H.E. Mr. Aristides Mejia Carranza, Vice President of the Republic of Honduras
Spoke at the UN General Assembly Meeting on Economic and Financial Crisis
NY Times and Wall Street Journal Reporting of Coup; Blame President Zelaya
The first person called on by General Assembly President Miguel d'Escoto to speak in reference to the OUTCOME DOCUMENT on Wednesday, June 24 was H.E. Mr. Aristides Mejia Garranza, Vice President of the Republic of Honduras. There was a statement by d'Escoto that solidarity was needed for that country from the General Assembly.
The Vice President said that there needs to be a new financial architecture for the world's economic and financial future. He opposed the privatization of the state government that was demanded by the monolithic organizations now in charge. He said that he had little faith in the market system. He also deplored the legal protections being given to the speculators.
He reported that growth the Honduras was 6% in 2006; 7% in 2007; 4% in 2008 and they anticipate a growth of just 2% in 2009.
The military coup took place in Honduras over the weekend; a couple of days following these statements at the United Nations. President Manuel Zelaya was militarily removed from his home, in its capital of Teguclagalpa, and taken to Costa Rica.
The NY Times lead front page story minimized the anti-democratic, militaristic actions taken and chose to emphasize Zelaya's solidarity with other newly elected, democratic forces in Latin American, most of whom are left and left center. That the Organization of American States and the European Union opposed that military action escaped the front page NY Times article. The United States voice strong opposition to the coup was like an after thought to the Times.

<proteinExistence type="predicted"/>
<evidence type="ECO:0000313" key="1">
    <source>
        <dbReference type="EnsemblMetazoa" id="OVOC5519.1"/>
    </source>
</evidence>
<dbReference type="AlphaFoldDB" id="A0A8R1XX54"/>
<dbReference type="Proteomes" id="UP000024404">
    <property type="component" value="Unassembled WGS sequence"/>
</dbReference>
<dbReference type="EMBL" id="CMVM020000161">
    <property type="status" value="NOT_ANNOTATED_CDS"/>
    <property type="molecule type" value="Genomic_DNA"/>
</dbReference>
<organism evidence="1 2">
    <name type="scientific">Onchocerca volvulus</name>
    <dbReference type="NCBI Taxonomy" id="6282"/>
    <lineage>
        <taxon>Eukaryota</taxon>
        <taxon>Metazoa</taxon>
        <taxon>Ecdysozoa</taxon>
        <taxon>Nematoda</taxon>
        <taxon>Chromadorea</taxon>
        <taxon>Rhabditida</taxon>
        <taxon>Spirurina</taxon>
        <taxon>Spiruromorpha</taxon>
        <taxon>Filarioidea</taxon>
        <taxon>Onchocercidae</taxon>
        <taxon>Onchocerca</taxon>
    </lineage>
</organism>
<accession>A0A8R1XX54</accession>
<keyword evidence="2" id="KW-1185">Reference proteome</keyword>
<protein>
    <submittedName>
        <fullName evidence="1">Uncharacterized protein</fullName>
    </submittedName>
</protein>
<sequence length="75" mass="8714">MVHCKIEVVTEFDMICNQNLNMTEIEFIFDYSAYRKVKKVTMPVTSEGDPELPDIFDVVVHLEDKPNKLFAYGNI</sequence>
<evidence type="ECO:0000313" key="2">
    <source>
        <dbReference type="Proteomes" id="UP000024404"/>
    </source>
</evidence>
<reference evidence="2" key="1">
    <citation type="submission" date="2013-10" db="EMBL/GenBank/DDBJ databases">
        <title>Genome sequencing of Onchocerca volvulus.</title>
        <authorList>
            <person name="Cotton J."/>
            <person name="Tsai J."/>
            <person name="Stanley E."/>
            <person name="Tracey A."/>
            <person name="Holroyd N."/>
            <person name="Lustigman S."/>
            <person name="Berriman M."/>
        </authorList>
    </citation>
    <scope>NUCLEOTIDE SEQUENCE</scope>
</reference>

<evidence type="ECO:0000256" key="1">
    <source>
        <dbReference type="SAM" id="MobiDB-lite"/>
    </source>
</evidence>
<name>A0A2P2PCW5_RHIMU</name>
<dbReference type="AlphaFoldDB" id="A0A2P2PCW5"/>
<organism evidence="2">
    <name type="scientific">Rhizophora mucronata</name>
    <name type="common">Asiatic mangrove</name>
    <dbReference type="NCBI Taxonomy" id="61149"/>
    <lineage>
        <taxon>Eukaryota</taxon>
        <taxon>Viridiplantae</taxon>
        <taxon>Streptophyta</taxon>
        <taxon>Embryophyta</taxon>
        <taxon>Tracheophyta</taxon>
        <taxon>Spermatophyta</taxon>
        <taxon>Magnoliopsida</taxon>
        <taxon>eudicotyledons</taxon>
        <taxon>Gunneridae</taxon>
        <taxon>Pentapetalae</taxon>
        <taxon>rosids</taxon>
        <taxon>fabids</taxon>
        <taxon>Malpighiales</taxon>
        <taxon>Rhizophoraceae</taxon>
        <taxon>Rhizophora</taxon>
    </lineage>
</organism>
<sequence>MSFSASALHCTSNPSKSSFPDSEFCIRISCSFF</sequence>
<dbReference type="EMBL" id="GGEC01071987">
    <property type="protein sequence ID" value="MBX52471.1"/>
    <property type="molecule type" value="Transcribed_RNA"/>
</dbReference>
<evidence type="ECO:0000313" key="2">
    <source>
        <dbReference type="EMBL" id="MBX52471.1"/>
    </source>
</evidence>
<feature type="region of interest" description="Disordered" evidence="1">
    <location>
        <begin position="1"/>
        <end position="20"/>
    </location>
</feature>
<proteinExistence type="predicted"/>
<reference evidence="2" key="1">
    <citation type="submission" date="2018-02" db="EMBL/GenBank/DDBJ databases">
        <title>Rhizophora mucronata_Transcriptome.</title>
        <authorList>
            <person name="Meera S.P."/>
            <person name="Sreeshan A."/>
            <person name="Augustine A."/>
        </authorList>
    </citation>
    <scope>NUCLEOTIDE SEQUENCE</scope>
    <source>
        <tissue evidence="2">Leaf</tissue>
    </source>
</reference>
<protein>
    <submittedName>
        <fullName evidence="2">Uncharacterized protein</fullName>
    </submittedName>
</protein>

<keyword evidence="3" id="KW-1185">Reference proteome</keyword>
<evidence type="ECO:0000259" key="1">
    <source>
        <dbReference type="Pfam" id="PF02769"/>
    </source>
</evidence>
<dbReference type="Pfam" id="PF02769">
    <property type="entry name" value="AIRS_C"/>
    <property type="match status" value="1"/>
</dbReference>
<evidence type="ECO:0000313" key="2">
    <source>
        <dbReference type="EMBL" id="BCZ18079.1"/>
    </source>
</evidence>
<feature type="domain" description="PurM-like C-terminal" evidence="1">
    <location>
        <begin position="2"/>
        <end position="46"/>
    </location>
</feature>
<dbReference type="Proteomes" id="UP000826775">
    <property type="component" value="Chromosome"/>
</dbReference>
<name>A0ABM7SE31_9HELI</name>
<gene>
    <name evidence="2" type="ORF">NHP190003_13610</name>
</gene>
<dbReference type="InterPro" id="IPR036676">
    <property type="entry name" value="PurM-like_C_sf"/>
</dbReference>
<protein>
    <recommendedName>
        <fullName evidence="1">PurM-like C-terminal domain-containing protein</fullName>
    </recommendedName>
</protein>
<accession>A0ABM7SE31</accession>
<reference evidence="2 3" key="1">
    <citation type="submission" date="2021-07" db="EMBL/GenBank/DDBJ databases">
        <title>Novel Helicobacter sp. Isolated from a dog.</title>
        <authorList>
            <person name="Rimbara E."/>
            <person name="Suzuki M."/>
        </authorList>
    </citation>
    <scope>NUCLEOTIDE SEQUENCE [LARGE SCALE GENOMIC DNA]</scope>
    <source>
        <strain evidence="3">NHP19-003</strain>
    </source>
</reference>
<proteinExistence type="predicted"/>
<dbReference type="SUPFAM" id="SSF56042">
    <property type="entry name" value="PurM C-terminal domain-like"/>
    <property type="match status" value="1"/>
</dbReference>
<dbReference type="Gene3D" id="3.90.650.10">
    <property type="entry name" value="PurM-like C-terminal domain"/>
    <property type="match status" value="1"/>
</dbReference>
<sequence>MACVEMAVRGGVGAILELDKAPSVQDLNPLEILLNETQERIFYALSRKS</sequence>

The commentary by Simon Romero, the NY Times reporter for Latin America started with a truthful headline, "Rare Hemispheric Unity in Assailing Honduran Coup." But, that is where fact moved into fiction. The Romero, "New Analysis" column did all but blame the coup on President Zelaya. Romero has given Times readers a constant stream of anti-progressive, anti-democratic opinion on Latin America. The NY Times and Romero should be reminded of their own rhetoric that the cold war is over.
The Times news article also failed to highlight that the military coup also forcibly removed from the Capital the ambassadors from Cuba, Venezuela and Bolivia.
The Wall Street Journal predictably attacked the solidarity that President Zelaya received from other Latin American countries, but did report that he called for unions, peoples' organization and others to protect and defend their democratic freedoms. They also warned that the coup would feed into the perception that interventionist forces would use military means to gain what it could not gain democratically; and, citing the failed coup in Venezuela where the U.S. played a major role.
Honduras is bordered on the south by Nicaragua, on the east by El Salvador and north by Guatemala.